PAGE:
- Composed by Christopher Young
- Promotional release / 2010 / 37:34
The official Afghan contender for Best Foreign Film, The Black Tulip has attracted a little controversy and proved (unsurprisingly) difficult to shoot, with some of the Western crew members quitting the shoot in fear of their lives. It’s about a family who open a restaurant in Kabul following the fall of the Taliban, only to discover that things are not quite as safe for them as they had hoped. It seems a fairly unusual assignment for Christopher Young, who still spends much of his time writing music for horror movies despite what seemed to be a conscious effort to move away from them a few years ago; and I have to say it doesn’t really sound like anything he has written before. But it’s good – really good.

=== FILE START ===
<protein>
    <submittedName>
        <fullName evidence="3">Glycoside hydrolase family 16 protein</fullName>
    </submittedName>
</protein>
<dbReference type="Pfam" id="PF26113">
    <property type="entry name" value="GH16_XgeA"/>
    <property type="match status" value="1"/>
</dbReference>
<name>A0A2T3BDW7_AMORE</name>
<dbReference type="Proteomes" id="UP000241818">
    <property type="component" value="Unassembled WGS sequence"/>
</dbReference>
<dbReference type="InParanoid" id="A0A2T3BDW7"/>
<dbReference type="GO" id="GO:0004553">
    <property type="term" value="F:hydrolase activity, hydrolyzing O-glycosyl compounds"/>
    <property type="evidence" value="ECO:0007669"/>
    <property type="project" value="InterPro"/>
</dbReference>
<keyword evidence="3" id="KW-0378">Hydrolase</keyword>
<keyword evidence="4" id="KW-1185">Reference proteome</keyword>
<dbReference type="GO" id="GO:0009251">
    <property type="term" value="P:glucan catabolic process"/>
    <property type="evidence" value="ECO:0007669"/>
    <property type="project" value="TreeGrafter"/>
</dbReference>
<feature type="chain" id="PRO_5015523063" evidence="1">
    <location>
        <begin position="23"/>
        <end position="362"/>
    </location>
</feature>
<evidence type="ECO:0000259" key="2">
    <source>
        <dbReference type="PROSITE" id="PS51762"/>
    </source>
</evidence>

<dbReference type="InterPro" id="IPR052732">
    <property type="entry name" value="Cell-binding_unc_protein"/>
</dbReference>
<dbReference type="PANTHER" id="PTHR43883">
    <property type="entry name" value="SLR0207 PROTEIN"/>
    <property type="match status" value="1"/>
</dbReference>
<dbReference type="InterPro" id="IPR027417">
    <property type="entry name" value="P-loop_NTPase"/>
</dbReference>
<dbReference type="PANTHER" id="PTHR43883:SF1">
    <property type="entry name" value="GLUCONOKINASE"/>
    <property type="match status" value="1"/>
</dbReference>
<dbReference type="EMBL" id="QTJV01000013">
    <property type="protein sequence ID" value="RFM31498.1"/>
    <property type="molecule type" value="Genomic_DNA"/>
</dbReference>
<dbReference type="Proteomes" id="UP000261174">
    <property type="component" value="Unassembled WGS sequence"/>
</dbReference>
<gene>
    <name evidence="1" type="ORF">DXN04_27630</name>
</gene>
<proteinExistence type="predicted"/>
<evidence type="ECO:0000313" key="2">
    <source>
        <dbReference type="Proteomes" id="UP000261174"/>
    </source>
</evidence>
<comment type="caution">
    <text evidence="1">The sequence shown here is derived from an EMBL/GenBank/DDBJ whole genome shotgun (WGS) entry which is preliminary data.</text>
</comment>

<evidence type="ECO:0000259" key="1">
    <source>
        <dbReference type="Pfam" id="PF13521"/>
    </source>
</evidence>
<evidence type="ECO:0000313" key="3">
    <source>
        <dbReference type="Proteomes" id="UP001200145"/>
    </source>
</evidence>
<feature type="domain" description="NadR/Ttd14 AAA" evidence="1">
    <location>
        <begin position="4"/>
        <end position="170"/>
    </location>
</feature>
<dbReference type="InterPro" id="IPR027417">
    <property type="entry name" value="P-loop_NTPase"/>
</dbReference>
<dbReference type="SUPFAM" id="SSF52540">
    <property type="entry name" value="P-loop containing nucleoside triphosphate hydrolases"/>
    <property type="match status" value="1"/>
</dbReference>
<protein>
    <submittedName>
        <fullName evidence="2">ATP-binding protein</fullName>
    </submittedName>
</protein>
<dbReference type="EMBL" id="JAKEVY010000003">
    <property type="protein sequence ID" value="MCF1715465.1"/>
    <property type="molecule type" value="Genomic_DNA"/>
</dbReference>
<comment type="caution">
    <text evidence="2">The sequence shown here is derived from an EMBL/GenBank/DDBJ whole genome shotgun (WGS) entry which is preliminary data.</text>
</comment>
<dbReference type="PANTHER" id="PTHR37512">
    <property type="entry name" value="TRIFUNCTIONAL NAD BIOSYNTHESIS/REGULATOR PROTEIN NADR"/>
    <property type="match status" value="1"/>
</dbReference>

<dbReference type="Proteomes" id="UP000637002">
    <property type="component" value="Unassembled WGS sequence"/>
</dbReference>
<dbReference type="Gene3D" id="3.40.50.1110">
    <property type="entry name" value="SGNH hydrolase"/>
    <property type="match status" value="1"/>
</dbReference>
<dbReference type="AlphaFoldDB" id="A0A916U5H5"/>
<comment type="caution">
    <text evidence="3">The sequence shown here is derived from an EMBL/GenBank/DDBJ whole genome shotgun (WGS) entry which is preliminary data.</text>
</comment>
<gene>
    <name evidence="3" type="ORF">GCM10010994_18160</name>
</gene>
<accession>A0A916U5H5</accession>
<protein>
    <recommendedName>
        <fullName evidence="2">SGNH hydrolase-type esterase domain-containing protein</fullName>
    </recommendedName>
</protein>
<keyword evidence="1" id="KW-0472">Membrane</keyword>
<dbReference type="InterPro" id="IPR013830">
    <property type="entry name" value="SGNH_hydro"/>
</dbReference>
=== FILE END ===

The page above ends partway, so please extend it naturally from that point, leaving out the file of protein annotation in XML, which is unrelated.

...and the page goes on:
I am very sorry to say that I don’t know what authentic Afghan music sounds like. Therefore, I am unable to comment definitively on the authenticity of the sound that Young has created; so I can only say that, whether it’s really true or not, it certainly sounds it. Young mixes a small orchestra with ethnic instrumentation and a prominent role for wordless voices (often a solo male and solo female singing off one another), to create an unusual but very impressive sound. There are moments of great darkness but it is striking that running through much of the music is real beauty; particularly the wonderful main theme (“A War Torn Country” is of course slightly anguished, but there is a sense of hope there too, and the voices work notably well). Seven of the album’s eleven cues are called “Poem” (with a subtitle), reflecting the fact that the restaurant around which the film is centred is a place where poets gather – these vignettes all offer something new (extreme sadness in “Sacrifice”, the opposite in “Pride”). It’s a really impressive album – Young doesn’t seem to be nearly as prolific as he once was, and if that’s because he has decided to devote more time to projects that really mean something to him, and the results are as good as this, then that can only be a good thing. For now the score has only been made available as a promotional release – it deserves to be picked up by one of the labels, since it’s one of the most heartfelt of 2010. ****